Government Officials To Spy on Workers With Secret Clearance
Former NSA analyst and whistleblower Kirk Wiebe says potential
whistleblowers will be silenced with new mass surveillance system - March 11, 2014
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Kirk Wiebe is a former NSA Senior Intelligence Analyst and an NSA Whistleblower who worked with NSA for more than 32 years, and was awarded that Agency’s second highest award, the Meritorious Civilian Service Award. He retired from NSA in October 2001 along with fellow NSA whistleblowers Bill Binney and Ed Loomis.
JESSICA DESVARIEUX, TRNN PRODUCER: Welcome to The Real News Network. I'm Jessica Desvarieux in Baltimore.The Associated Press has learned that federal agencies are planning to continually monitor workers with secret clearances. The AP reports that their goal is to, quote, identify rogue agents, corrupt officials, and leakers. The program would reportedly affect 4 million employees.Now joining us to discuss these latest revelations is Kirk Wiebe. He is a former NSA senior intelligence analyst and an NSA whistleblower who worked with the NSA for more than 32 years.Thank you for joining us, Kirk.J. KIRK WIEBE, FORMER SENIOR INTELLIGENCE ANALYST, NSA: Jessica, it's good to be with you today.DESVARIEUX: So, Kirk, I'm just going to present to you the counterargument here, because you're going to have people hearing this story saying this is what people signed up for, essentially. If you have top security clearance, you should expect that the government is going to monitor what you do. What's your response?WIEBE: No, this is different, Jessica. This isn't what we signed up to. When you join the intelligence community, you actually become a member of a huge organization that goes beyond the boundaries of individual agencies to the very Constitution itself. We're all sworn to uphold and defend the Constitution against all enemies, foreign and domestic. And that runs from the seniormost person, whether it's the director of an agency, all the way down to the lowliest employee on the GS scale, government service pay scale, right down to a GS1, someone who mops the floors or whatever. So it's a bond, and it's a promise of loyalty, and it's a promise of I'll take care of you and you take care of me, we're in this thing together, let's win the war for freedom. This undermines that whole premise.DESVARIEUX: And how does it do it?WIEBE: Well, it's--historically I would point back to what the German SS did, what the Gestapo did, what the East German Stasi did. Pick your favorite secret police organization. It says there are a certain elite group--and this would, of course, be the leadership. Now, they haven't defined the leadership, but I would presume it would be heads of agencies, their senior staff, probably down to some GS level on the pay scale, maybe everybody above GS15, what we call the senior executive service, the highest-paid in government. And I'm sure the congressional committees would be exempt and other members of the executive branch. So it now puts a marker, a line of separation between us, the workers, and them, the leaders. And it says, we the leaders are going to spy on you, we're going to treat you as though you are a potential terrorist or a potential cheat or a potential whistleblower, whatever, you name it, and we're going to monitor everything you do 24 hours a day, seven days a week, every day of the year.DESVARIEUX: Kirk, I'm glad you mention potential whistleblowers, because I want to get your take. Do you see this surveillance having an effect on whistleblowers shedding light on corruptions and things like that?WIEBE: Oh, absolutely. This is going to shut the door. This will shut the door. And, in fact, it may have an unintended consequence, Jessica, in the very short term, near term. What I mean is if there are any whistleblowers in the intelligence community sitting there right now who have not yet blown the whistle, potential whistleblowers, but who are aware of unfairness, wrongdoing, corruption, behavior that's anti-Constitutional in any way, this may actually force them to come out and blow the whistle sooner, rather than wait until this legislation is in place.Right now my understanding is this is not in place, but it is something that's being seriously planned to be done. So we shall see about that.DESVARIEUX: Alright. Kirk Wiebe, thank you so much for joining us.WIEBE: My pleasure, Jessica. Thank you.DESVARIEUX: And as you know, you can always follow us on Twitter @therealnews. And please send me questions and comments @Jessica_Reports.Thank you so much for joining us on The Real News Network.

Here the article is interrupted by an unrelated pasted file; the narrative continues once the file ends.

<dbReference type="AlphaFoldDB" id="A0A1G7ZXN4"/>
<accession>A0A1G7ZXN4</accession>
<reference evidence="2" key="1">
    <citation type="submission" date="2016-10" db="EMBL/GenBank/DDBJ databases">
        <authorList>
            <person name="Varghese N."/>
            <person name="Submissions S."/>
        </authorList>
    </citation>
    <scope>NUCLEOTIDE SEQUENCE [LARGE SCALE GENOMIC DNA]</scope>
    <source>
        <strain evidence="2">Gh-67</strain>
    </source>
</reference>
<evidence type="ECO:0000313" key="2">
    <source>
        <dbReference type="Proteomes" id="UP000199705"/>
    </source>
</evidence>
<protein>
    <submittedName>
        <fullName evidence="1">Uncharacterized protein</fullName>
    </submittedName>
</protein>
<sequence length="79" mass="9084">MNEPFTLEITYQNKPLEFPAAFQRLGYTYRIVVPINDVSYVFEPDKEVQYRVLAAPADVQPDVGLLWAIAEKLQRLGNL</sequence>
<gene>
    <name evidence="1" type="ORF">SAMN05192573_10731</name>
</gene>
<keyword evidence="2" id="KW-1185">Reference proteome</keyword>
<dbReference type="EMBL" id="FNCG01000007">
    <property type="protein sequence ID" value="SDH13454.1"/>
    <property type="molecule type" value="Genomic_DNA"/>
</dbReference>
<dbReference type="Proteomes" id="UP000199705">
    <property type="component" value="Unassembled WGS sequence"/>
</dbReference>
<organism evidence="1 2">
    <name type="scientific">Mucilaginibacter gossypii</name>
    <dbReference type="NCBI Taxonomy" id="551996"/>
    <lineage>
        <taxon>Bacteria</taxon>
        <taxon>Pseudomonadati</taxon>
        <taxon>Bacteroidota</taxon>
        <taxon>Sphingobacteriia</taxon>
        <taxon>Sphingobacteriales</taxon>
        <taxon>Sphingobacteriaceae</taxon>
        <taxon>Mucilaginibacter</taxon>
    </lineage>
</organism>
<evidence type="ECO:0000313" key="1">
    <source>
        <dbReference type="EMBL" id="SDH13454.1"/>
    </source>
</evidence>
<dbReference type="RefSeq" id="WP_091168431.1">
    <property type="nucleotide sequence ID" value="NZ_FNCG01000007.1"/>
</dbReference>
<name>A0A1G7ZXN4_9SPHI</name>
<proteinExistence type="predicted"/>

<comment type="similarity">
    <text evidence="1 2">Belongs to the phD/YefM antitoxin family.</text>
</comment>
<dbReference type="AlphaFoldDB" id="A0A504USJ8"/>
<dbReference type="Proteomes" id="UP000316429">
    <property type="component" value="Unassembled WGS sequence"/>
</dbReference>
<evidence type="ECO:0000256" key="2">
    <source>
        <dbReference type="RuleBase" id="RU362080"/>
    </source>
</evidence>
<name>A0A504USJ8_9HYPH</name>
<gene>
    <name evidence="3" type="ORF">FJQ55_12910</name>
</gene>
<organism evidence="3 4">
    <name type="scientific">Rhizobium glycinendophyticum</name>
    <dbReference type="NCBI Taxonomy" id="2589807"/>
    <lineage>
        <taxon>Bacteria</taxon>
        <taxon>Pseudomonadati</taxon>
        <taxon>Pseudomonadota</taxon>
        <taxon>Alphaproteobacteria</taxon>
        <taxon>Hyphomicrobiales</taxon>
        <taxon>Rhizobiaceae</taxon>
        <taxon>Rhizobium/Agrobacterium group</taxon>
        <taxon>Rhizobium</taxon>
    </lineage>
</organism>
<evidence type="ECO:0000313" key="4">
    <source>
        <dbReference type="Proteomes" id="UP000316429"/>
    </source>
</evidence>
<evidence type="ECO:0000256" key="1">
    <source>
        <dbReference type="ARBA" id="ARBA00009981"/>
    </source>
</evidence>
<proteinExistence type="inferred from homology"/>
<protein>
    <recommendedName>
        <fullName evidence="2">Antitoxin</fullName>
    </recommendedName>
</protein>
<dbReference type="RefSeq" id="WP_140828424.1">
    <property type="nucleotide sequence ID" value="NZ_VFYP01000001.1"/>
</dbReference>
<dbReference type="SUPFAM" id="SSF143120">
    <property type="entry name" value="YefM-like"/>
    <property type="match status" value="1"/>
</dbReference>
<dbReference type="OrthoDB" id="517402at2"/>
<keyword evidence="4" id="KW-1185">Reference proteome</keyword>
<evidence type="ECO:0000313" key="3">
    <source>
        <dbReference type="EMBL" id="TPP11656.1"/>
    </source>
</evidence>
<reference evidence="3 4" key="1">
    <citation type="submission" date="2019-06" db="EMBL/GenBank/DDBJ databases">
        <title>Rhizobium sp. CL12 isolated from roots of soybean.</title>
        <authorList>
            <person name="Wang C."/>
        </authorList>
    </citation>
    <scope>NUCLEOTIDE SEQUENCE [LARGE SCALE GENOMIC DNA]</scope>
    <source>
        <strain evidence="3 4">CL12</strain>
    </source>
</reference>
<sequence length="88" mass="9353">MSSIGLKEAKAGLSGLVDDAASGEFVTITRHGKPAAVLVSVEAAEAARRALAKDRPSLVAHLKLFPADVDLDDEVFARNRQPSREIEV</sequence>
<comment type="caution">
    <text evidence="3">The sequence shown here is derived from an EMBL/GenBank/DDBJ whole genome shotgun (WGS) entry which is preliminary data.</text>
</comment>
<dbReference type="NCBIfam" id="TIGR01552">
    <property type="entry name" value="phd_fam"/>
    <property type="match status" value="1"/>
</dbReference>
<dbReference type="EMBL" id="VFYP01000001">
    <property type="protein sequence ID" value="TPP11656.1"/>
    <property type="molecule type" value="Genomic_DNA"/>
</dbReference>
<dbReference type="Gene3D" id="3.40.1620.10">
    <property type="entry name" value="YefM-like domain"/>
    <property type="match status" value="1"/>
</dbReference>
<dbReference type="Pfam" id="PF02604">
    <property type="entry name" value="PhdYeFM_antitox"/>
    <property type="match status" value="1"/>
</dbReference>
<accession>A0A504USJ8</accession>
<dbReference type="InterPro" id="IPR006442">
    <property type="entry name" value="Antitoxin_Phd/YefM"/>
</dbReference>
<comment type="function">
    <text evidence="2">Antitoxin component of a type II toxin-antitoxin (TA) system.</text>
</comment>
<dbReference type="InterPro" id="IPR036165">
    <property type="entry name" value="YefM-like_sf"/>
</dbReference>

DISCLAIMER: Please note that transcripts for The Real News Network are typed from a recording of the program. TRNN cannot guarantee their complete accuracy.
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